Logit model of predicted probability that students agree taking out a student loan was worth it. Variables included: loan amount, personal income (log), attainment level, race/ethnicity, support, and interaction between race/ethnicity and support.
The scale and pace of the increase in U.S. student debt levels has made borrowing for college a top concern for policymakers and the general public. Affordability challenges, particularly when coupled with rising doubts about the value of a postsecondary education, pose a serious threat to college access.
However, alumni themselves point us to a key factor tied to their beliefs about the value of student loans. When they feel their school provided them with support and resources to get a good job, they are much more likely to feel it was worth borrowing money to get more education after high school. This support to get a good job even closes gaps in perceptions of loans across racial and ethnic lines. We have repeatedly found that postsecondary experiences, policies and practices that connect education to have the strongest ties to perceptions of the value of education.
Results for the Strada-Gallup Education Consumer Survey are based on web surveys conducted from April 2 to June 2, 2020, and Oct. 1 to Dec. 22, 2020, with a random sample of adults ages 18 to 65, living in all 50 states and Washington, D.C. For the national survey, there were 10,361 responses in the spring wave and 3,478 responses in the fall wave. Gallup randomly selected individuals to participate in the study using an address-based sample frame. Respondents had the opportunity to respond to the survey via web or mail. Surveys were conducted in English and Spanish.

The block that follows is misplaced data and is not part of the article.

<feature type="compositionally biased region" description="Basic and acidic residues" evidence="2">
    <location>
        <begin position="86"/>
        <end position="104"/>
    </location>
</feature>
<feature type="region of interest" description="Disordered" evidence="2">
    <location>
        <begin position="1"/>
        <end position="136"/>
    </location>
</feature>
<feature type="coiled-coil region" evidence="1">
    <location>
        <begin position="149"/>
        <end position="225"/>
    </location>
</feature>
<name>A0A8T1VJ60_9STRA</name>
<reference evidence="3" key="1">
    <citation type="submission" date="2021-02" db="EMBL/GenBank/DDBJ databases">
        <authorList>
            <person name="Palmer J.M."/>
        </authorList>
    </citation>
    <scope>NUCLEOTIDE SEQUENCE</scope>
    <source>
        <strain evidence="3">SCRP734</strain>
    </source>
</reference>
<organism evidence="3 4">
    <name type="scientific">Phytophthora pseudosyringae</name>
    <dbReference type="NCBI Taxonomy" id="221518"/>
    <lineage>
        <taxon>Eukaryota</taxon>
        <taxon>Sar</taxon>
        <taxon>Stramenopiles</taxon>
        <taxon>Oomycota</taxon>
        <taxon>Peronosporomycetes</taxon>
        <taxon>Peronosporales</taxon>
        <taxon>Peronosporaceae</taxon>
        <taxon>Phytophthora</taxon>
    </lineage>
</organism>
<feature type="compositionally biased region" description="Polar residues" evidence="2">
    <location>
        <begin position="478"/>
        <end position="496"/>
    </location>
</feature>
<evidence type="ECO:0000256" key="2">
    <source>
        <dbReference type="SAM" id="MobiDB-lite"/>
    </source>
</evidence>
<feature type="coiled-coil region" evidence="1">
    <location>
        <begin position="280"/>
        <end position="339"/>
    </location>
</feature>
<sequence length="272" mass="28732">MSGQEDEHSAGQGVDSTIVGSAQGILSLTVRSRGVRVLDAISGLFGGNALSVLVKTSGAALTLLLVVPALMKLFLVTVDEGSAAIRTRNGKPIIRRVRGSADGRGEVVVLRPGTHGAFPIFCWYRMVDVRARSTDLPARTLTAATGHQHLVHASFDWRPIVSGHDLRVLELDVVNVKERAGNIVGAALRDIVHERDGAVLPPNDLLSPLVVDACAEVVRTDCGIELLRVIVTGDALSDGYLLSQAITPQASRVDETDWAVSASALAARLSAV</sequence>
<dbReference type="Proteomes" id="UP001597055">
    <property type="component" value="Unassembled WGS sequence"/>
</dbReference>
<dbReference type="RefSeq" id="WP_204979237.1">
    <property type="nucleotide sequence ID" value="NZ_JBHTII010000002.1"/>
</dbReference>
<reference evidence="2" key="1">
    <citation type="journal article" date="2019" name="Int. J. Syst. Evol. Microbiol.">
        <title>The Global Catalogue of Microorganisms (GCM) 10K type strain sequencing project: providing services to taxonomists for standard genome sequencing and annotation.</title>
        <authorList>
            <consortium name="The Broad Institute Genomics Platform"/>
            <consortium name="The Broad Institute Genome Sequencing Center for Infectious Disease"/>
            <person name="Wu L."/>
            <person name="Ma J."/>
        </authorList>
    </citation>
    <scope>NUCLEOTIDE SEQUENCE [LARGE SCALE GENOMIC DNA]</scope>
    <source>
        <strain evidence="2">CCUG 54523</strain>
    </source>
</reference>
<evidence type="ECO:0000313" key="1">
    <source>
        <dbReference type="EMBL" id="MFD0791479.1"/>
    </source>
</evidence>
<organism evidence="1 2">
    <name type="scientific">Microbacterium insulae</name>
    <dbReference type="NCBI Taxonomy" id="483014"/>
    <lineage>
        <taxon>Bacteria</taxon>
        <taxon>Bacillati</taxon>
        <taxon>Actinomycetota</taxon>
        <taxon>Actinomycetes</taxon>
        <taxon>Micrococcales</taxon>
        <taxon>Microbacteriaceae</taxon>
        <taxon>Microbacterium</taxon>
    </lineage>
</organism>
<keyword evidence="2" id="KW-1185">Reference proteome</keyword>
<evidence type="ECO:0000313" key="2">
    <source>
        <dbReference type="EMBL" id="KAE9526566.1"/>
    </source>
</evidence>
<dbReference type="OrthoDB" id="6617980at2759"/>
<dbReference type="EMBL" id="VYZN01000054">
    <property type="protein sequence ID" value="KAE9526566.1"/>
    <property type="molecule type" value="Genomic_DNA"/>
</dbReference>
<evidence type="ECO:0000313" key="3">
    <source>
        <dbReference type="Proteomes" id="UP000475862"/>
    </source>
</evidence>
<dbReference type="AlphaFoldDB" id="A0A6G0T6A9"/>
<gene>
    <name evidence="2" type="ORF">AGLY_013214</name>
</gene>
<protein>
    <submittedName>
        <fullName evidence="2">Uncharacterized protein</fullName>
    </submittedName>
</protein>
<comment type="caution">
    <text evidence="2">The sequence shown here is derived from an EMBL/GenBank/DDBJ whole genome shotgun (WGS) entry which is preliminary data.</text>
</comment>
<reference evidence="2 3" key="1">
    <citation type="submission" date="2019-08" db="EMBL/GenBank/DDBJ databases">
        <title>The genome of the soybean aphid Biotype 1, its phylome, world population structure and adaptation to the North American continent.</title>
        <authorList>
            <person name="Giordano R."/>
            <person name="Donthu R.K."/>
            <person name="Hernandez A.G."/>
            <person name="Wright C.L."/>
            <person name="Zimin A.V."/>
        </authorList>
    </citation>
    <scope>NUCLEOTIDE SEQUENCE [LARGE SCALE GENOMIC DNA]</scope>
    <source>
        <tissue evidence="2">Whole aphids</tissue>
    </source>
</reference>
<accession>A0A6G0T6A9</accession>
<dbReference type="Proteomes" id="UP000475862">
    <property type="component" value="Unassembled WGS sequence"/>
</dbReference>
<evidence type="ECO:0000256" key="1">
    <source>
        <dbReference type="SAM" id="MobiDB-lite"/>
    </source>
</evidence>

Samples were weighted to correct for unequal selection probability and nonresponse. Demographic weighting targets are based on the 2018 American Community Survey figures for the ages 18 to 65 population. The data were weighted to match national demographics of age, education, gender, race, ethnicity, region, labor force participation, and population density.
All reported margins of sampling error for the study include the computed design effects for weighting.
For results based on the total sample of 6,739 alumni who had enrolled in college and taken out student loans, the error range is ±3.7 percentage points.
In addition to sampling error, question wording and practical difficulties in conducting surveys can introduce error or bias into the findings of public opinion polls.
* Statistically significant difference at p<.05